The Cool Route project funded under the Northern Periphery and Arctic Programme and led by the Hincks Centre for Excellence in Entrepreneurship at Cork Institute of Technology is researching all aspects of the logistics, business and marketing planning for a Yacht (sail and motor) cruising ground around the north western coastlines of Europe and Norway.
The project with partners in Ireland, Northern Ireland, Scotland the Faroes Island and Norway, also includes all of the major Sailing Organisations in Ireland and The United Kingdom.
Meeting this week in Donegal, partners warmly welcomed the announcement by partner Sail Scotland that Scotland has been voted the ‘World’s Best Cruising Ground’ in the prestigious Sailing Today Awards – beating even the warm weather destinations of Greece, Turkey, Canaries and St Vincent and the Grenadines.
The prestigious Cruising Ground of the Year award which was collected by Gavin McDonagh, Chairman of Sail Scotland, the national marketing organisation for Scottish sailing and marine tourism and a strategic partner in the project to develop the Cool Route.
Sail Scotland quoted Sailing Today Editor, Sam Fortescue as saying: “Scotland provides hauntingly beautiful cruising and fine food and drink. Efforts to spread the word and grow the sector should be applauded. It is no surprise Scotland has been voted as Cruising Ground of the Year. With modern marinas, wild anchorages and friendly fishing ports there is plenty to go round when you sail Scotland.”
Congratulating the Scottish Cool Route partners, which Include Sail Scotland, British Marine, Glasgow Caledonian University and Blue Seas Marinas Ltd, CIT’s Cool Route Project Manager Dr. Breda Kenny Sheehan stated that “The award confirmed the assertion of partners that mile for mile the Cool Route offered sailing tourists more heritage, culture and culinary experiences than any of the more traditional cruising areas of the Mediterranean or Caribbean seas.
Representing the Irish Sailing Association on the Cool Route Steering Committee, Ms. Gail McAlister, ISA Cruising Development Officer, referred to the uniqueness of the Cool Route in terms of its wealth of cetaceans, with a wide variety of whale species being frequently observed on the route, which is also legendary for the extent of dolphin activity. The variety of bird life she stated was also amazing with world famous sea bird colonies, such as these on the Skellig Islands, off the County Kerry Coast.
Picture: Cool Route Projects Partners from Ireland Northern Ireland and Scotland pose for photo during Donegal meeting
The Cool Route Project which commenced in Mid 2015 is already attracting wide international attention with expressions of interest being made not alone by the cruising and motor yacht communities, but also by the operators of super-yachts who are looking for new high quality experiences for clients in areas where sustainable tourism is of high importance and where people can meet and experiencing new cultures and peoples.
The project team is currently undertaking a complete logistical study of the entire route from Cork to Tromsø and a gap analysis, with the objective of having a step ashore landing place at intervals of 25 miles throughout the route, excepting the longer international sea crossings. This work is currently underway and being led by the Glasgow Caledonian University.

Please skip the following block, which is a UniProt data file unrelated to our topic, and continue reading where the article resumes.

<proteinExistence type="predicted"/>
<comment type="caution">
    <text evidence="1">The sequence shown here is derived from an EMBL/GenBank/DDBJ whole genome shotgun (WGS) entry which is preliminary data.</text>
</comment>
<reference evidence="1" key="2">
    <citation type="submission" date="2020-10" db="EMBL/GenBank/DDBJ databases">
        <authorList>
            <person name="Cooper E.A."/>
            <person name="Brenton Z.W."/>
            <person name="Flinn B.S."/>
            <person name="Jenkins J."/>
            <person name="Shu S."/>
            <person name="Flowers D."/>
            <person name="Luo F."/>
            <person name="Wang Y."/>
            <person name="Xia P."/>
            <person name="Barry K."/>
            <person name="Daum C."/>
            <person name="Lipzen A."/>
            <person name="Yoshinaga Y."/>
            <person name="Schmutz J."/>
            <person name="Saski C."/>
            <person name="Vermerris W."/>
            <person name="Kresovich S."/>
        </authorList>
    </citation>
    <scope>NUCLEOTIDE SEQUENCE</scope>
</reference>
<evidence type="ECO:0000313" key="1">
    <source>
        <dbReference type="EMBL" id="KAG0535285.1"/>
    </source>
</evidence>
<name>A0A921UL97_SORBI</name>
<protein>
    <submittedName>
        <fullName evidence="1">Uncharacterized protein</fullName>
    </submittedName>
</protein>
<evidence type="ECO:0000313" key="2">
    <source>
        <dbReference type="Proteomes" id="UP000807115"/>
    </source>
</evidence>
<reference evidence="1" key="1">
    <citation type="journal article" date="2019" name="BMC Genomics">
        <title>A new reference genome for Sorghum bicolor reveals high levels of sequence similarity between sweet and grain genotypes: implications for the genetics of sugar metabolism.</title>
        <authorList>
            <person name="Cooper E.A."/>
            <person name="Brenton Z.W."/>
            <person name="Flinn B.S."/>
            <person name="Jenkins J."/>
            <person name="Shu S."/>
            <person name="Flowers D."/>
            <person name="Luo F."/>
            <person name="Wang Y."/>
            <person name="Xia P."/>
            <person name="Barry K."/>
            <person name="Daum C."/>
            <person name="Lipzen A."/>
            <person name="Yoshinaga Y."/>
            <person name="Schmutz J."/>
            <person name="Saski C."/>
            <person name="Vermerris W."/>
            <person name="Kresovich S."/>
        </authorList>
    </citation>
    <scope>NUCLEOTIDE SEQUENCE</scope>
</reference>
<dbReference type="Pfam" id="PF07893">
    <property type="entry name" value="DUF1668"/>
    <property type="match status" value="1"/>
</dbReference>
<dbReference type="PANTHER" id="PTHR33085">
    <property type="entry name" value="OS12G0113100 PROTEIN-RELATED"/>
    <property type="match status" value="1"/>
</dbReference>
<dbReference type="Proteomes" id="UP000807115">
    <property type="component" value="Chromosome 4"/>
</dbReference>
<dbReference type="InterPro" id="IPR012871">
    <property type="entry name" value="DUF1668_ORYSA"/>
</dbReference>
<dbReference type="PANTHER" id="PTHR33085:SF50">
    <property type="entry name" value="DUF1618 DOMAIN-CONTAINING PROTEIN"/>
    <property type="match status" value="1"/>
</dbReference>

Meanwhile, Gavin Deane General Manager of the Royal Cork Yacht club and his team are leading the preparation of the Marketing Plan for the overall route and he welcomed that Irish, Northern Ireland and Scottish Partners are already combining in joint marketing activities at events such as the Southampton, London and Scottish Boat shows to market the entirety of the Cool Route, while also promoting their own geographical segments. This he said would be a significant and effective cooperative activity allowing individuals areas of the route to considerably extend their marketing reach to customers in the UK, Scandinavia , on the continent of Europe, USA and Canada.
The Donegal meeting hosted by partners Donegal County Council and Donegal Tourism Ltd. also discussed the growing attractiveness of the Cool Route to the “Garden” Cruise liner sector and its particular appeal to very small cruise Liners, which carry up to 80 or 100 passengers and whose size creates a completely different experience and customer offering both onshore and on-board to that of larger cruise ships. These smaller vessels of shallower drafts and possessing an anchoring capability allow easy access to remote areas and harbours.
Meanwhile, Dr. Breda Kenny–Sheehan stressed the importance of ongoing stakeholders engagements across the route, while Mr. Gerard O’Donovan, Head of The Faculty of Business and Humanities at CIT noted that the project and its objectives represent an area of considerable economic potential to SMEs of all kinds in remote locations of the Northern Periphery and Arctic Territory, stressing that the major focus of the Cool Route project is on bringing new business opportunities to a wide range of industries, ranging from operators of port facilities to local boatyards, cafes and restaurants, outdoor activity, heritage cultural and other visitor centres throughout the Cool Route.
Full information on the Cool Route project is available at www.sailcoolroute.eu